4 Vital Lessons from Racing Boston and Having a Coach
Obviously Terry was disappointed that the weather in Boston was terrible for running a fast race. But overall, he was pleased with his race. He said:
Although I didn’t get the sub-3 because of the weather, I felt my race was good and I was able to run negative splits. Previously in hot races, I had done very poorly and “bonked”…I did not bonk in Boston and finished strong; that was a victory. I ran another hot race three weeks later and finished strong there as well.
Running well in the heat requires a willingness to suffer and Terry put on a great display of his toughness at the Boston Marathon. There’s interesting evidence that implies the brain is largely in control of you slowing down on a hot day. In other words, it’s not the heat – it’s your brain protecting you.
You’ll also run a little easier in the heat with better training. If you’re in great shape, you won’t suffer as much. Luckily Terry was in the best shape of his life when he lined up in Hopkinton.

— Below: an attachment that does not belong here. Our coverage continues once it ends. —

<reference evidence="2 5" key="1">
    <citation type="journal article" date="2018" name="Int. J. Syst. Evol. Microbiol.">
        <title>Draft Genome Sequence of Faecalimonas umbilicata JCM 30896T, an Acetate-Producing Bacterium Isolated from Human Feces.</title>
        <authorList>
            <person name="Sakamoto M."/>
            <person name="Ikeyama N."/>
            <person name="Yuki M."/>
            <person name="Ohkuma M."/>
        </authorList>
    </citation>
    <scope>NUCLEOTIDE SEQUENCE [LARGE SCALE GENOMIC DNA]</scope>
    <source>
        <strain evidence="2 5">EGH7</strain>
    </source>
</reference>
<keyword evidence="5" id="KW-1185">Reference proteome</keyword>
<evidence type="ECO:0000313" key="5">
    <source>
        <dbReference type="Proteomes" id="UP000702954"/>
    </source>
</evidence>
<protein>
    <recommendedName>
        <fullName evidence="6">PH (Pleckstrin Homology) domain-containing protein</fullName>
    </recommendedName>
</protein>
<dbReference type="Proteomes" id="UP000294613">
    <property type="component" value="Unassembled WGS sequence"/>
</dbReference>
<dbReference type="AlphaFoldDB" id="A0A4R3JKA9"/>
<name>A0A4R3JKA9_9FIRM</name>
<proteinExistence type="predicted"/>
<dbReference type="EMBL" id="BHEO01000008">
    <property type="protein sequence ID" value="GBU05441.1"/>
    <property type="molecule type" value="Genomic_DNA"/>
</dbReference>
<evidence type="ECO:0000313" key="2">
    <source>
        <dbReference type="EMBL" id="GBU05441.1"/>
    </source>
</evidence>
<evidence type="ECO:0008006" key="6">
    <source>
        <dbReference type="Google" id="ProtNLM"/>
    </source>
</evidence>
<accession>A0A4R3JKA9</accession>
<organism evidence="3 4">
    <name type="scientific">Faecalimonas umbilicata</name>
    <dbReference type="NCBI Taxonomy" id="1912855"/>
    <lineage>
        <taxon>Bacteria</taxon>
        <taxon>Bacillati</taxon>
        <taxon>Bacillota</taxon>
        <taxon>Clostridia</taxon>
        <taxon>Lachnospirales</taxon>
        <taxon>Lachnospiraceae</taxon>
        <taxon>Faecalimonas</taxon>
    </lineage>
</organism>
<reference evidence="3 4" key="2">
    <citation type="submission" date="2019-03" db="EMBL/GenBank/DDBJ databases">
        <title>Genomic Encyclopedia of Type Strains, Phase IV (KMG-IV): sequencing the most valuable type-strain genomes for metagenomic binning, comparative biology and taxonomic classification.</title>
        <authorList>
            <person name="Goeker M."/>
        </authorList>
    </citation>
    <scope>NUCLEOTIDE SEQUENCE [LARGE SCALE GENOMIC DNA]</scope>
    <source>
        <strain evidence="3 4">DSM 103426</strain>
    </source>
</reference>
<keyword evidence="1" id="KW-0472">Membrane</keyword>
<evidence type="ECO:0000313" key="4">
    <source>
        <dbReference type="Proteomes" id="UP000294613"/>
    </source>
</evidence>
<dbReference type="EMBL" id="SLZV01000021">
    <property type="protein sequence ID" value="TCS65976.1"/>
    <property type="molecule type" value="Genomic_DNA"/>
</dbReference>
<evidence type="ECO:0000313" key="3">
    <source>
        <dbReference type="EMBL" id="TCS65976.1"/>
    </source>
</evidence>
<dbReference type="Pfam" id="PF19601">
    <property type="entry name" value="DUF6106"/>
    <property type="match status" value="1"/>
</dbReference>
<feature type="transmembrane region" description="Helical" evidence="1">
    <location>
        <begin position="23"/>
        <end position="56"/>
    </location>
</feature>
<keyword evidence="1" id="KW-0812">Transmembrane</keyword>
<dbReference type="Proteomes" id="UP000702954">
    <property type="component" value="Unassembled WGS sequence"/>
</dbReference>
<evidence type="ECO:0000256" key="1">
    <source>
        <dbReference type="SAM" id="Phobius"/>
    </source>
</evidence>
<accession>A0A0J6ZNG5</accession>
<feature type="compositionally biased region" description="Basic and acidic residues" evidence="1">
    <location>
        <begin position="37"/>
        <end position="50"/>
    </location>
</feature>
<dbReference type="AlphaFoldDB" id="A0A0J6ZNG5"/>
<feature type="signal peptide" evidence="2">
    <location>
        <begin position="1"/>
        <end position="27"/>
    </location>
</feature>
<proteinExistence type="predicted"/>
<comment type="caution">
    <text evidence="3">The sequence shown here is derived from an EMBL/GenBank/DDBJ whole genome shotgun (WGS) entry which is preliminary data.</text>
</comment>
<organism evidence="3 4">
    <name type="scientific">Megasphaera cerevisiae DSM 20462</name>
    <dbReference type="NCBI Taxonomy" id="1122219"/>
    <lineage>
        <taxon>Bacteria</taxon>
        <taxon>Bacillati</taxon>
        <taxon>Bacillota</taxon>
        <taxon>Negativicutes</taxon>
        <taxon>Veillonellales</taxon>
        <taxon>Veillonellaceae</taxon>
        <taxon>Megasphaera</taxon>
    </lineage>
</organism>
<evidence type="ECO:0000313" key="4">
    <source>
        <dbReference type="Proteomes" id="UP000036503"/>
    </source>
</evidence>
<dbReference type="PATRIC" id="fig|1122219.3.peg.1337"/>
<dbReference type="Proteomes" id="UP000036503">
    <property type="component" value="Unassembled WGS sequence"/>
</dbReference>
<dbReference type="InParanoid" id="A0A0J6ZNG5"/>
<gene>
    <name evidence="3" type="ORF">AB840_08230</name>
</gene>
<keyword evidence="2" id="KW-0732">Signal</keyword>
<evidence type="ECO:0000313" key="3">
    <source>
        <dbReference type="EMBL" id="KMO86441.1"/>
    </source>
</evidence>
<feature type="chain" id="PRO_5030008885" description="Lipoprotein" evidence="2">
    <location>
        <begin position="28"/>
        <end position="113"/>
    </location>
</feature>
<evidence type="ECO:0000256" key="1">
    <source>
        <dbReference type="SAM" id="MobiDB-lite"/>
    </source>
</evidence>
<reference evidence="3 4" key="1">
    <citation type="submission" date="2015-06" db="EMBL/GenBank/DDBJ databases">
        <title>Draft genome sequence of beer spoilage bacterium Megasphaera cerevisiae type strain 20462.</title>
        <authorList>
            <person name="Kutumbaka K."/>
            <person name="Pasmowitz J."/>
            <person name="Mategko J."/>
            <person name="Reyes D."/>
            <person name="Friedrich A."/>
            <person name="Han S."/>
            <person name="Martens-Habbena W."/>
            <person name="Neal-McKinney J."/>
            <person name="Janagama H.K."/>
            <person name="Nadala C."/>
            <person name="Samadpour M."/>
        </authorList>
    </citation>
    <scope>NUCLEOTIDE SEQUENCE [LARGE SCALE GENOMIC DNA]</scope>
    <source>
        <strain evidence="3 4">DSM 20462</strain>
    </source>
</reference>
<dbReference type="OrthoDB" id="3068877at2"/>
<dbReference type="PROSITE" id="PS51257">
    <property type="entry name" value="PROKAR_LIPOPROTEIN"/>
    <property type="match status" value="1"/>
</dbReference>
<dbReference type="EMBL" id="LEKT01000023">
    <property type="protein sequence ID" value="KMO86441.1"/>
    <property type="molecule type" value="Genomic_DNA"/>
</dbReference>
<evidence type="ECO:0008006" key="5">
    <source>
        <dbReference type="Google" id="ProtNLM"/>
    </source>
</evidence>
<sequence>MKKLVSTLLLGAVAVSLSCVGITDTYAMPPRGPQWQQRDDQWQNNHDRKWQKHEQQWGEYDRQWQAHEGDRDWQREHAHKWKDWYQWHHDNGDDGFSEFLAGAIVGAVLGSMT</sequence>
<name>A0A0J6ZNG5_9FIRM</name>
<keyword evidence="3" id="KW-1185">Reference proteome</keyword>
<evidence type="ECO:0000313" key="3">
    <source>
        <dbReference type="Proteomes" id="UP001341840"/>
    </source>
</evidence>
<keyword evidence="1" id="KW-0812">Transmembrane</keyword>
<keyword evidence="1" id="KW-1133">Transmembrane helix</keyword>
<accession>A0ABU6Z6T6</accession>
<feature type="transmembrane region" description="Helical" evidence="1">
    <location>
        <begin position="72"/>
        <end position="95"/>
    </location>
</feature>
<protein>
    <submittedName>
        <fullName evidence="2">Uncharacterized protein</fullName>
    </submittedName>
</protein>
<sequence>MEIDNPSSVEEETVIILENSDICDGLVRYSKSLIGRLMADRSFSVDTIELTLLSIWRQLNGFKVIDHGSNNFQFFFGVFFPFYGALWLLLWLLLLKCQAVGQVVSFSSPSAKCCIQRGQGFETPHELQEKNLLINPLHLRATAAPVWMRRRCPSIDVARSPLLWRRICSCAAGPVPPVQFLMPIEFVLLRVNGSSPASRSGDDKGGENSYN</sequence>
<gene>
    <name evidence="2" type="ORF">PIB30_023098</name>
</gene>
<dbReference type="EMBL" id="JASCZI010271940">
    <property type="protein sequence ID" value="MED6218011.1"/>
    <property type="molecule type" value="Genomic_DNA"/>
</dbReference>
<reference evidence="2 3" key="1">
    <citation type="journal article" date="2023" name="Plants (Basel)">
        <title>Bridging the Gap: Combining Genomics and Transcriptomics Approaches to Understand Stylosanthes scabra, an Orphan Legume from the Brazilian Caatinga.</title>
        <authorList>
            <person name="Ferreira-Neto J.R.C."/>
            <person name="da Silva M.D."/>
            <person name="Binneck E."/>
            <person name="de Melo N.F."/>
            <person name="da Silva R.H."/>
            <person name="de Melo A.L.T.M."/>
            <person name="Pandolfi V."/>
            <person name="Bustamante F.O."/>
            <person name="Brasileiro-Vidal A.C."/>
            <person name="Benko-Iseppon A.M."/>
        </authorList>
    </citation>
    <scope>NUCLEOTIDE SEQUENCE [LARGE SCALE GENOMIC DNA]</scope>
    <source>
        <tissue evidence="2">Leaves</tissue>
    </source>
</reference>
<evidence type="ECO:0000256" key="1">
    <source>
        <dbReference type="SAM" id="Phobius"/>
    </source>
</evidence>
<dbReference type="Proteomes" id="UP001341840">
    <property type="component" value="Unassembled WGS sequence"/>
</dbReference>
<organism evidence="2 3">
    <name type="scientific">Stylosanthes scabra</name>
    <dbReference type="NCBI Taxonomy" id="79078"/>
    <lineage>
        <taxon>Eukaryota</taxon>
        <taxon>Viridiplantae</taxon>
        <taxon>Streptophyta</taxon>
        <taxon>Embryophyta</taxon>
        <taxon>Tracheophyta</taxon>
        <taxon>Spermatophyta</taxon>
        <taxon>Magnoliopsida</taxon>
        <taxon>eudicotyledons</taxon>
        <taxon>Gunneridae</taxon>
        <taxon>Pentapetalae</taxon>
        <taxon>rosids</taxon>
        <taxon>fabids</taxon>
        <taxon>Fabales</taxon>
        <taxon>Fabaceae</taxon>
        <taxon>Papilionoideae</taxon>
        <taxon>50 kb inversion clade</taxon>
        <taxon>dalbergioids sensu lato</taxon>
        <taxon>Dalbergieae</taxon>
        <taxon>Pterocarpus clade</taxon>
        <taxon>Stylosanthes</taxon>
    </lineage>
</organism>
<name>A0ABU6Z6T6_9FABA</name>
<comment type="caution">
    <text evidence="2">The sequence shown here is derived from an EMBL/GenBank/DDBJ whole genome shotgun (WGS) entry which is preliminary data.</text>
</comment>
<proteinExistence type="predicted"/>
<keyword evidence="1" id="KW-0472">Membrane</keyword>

After six months of working together and racing a marathon in 85+ degree temperatures, what did Terry learn? Here are his top 4 lessons, in his own words:
- Trust the training and have faith it’s going to work…it will.
- I had always been told that long runs should be about finishing and time on your feet. Not really! You still need to push yourself and give a strong effort… you should not be out for a jog.
- Push yourself and it will pay off.
- There is always something you can do to improve if you are willing to put in the time and effort.
I asked Terry to share any final thoughts on his time training with me and reaching his big goals. What did he think? Would he do it again? What type of runner benefits from coaching? Here it is:
I would recommend Jason’s services to anyone with a similar situation: you have been successful and got to a point where you can put up steady results but need the boost and oversight to go further. He is good at using your input to design a program and providing honest feedback; even when it’s not what you want to hear. Ultimately, it is up to you to follow his training and advice, but Jason will be put you in a place to be successful.
Thank you to Terry for sharing his experiences and impressive race results at the 2012 Boston Marathon. It wasn’t an easy day for anyone and you often have to make the best out of imperfect conditions.